Biomedical Engineering Reference
In-Depth Information
Note that the coordinate system S 3 belongs to the robot's third link and has its
origin in the robot's fourth joint. When using the forward calculation from the
robot's base R ( ¼ S 0 ) to the third link, we can calculate the transform R T S 3 . The
forward kinematics uses the robot specific DH-parameters to calculate the trans-
form from one joint to the following joint [ 6 ]. The free parameters are given by the
specific robot joint positions. In the DH-convention S i denotes to the coordinate
system which is associated to the robot's i þ 1-th joint, which also corresponds to
the robot's i-th link.
Now, according to standard hand-eye calibration methods, we move the robot
to a set of random positions within a sphere of 200 mm radius. At these positions
we track the marker with the tracking system and calculate the corresponding
position of S 3 . Based on this dataset, the QR24 algorithm for hand-eye calibration
calculates the transformation from the tracking system to the robot as well as the
transform from marker to robot link. To perform the marker calibration in such a
manner, at least three distinct measurements are theoretically required. As this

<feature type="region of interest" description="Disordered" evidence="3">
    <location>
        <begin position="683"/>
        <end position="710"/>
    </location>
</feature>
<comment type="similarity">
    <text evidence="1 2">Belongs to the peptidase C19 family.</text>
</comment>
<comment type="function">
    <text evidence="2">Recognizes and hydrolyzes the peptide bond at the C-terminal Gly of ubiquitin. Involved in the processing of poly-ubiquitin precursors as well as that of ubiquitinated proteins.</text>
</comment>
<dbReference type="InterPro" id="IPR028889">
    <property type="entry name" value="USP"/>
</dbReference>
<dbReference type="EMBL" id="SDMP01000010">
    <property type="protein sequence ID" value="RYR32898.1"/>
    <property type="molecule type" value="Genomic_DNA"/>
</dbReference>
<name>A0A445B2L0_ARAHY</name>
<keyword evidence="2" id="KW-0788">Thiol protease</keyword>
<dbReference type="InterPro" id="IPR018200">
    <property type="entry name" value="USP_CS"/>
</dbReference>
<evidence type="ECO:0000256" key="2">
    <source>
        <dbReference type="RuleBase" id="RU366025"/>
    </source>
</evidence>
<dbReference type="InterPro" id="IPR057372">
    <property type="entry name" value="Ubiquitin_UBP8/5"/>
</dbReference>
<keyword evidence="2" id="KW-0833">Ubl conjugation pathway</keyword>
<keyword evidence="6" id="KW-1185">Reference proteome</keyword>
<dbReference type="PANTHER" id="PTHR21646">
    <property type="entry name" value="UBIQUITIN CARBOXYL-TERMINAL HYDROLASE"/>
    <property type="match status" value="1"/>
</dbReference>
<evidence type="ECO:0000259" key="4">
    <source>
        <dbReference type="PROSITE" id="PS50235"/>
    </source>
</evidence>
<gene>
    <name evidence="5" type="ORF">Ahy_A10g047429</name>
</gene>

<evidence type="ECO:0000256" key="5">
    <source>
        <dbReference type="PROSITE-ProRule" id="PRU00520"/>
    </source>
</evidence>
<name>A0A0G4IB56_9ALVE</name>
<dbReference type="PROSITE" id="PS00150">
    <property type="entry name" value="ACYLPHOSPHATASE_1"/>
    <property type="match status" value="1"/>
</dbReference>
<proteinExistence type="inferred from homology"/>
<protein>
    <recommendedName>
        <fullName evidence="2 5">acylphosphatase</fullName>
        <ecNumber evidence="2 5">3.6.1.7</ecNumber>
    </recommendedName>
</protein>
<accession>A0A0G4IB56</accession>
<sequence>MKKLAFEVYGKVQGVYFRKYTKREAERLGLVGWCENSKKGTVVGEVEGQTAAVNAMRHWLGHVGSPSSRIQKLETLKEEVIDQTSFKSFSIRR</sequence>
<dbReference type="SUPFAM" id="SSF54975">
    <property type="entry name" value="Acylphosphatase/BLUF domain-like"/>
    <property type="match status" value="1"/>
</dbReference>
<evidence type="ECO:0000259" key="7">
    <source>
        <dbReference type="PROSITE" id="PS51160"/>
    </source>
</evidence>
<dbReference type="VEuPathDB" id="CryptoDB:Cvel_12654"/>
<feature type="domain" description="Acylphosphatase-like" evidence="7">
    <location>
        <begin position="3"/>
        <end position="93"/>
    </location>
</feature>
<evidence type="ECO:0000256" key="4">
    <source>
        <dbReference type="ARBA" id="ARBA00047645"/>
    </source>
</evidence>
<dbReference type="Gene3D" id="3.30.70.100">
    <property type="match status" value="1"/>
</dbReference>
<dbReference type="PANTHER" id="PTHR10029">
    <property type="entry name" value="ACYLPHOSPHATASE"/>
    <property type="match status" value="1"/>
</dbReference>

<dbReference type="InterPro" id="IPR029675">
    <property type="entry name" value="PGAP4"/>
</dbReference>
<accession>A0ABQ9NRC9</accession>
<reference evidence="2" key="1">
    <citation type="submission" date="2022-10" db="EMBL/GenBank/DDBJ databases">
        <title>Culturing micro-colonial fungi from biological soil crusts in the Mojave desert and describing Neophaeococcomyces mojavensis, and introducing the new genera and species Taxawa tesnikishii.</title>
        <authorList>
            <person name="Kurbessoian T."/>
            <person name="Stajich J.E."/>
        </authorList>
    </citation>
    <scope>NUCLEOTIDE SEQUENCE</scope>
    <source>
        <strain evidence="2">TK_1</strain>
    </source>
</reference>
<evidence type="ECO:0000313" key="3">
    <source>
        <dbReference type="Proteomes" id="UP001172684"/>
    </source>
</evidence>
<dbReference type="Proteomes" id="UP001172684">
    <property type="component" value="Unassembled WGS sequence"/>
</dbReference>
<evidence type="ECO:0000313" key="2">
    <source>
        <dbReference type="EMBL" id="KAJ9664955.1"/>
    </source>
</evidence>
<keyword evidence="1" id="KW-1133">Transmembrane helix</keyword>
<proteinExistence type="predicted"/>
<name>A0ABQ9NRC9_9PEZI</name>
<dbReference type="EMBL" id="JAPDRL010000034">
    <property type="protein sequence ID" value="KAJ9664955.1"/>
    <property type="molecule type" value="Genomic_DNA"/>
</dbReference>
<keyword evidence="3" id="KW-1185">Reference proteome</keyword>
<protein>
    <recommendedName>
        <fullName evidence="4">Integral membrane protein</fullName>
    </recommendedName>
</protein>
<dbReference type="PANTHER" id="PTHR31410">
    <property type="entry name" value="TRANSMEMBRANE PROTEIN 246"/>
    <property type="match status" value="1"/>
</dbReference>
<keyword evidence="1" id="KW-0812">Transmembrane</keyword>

marker calibration must only be performed once (as long as the marker does not
shift), we use 500 random positions for measurement and computation. This
reduces the impact of noise and achieves an optimal calibration.
4.2.3 Robust Real-Time Calibration
Once the constant transform S 3 T M is estimated, online calibration can be per-
formed for any robot/tracking system position i: To do this, we track the marker M
with the tracking system T to obtain T T ð Þ i . Furthermore, we use the robot
forward calculation to the fourth joint to get R T S ð Þ i for this robot pose. Now we
can calculate the robot to tracking system calibration for position i as
i ¼
i S 3 T M
R T S 3
ð 4 : 2 Þ
Note that T T ð Þ i and R T S ð Þ i can be obtained online. Thus, this calibration can
be performed while the application is running. We only have to make sure that
both measurements are synchronized.
Figure 4.5 illustrates the operation cycle of the algorithm. For the robotized
TMS application, online calibration is performed during the application start to
estimate the calibration from tracking system to robot. As a first step, the user has to
perform a registration of the patient's head to a virtual head contour. This is done
with a headband and a pointer, both measured by the tracking system (see
Sect. 1.2.1 ) . Before data is acquired from these two markers, the calibration is
checked with the online calibration method. This check just requires to track the
marker at link three, to compute a robot forward calculation to joint four and to
perform two matrix multiplications. It is thus available in less than 200 ms on any
standard desktop computer. Note that all computations are performed in the robot
coordinate frame. If an error occurs (shift of tracking system or robot), the user will
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